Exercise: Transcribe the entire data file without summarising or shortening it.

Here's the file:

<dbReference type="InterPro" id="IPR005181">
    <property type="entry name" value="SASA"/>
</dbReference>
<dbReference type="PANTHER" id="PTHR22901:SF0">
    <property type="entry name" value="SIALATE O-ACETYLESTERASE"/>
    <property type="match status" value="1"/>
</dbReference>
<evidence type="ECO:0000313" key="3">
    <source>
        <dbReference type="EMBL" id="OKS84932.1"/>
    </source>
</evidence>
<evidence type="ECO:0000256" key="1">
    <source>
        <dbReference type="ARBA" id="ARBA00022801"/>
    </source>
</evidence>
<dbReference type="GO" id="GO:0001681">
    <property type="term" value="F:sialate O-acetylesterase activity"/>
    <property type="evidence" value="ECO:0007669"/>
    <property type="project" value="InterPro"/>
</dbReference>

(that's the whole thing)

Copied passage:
<dbReference type="InterPro" id="IPR005181">
    <property type="entry name" value="SASA"/>
</dbReference>
<dbReference type="PANTHER" id="PTHR22901:SF0">
    <property type="entry name" value="SIALATE O-ACETYLESTERASE"/>
    <property type="match status" value="1"/>
</dbReference>
<evidence type="ECO:0000313" key="3">
    <source>
        <dbReference type="EMBL" id="OKS84932.1"/>
    </source>
</evidence>
<evidence type="ECO:0000256" key="1">
    <source>
        <dbReference type="ARBA" id="ARBA00022801"/>
    </source>
</evidence>
<dbReference type="GO" id="GO:0001681">
    <property type="term" value="F:sialate O-acetylesterase activity"/>
    <property type="evidence" value="ECO:0007669"/>
    <property type="project" value="InterPro"/>
</dbReference>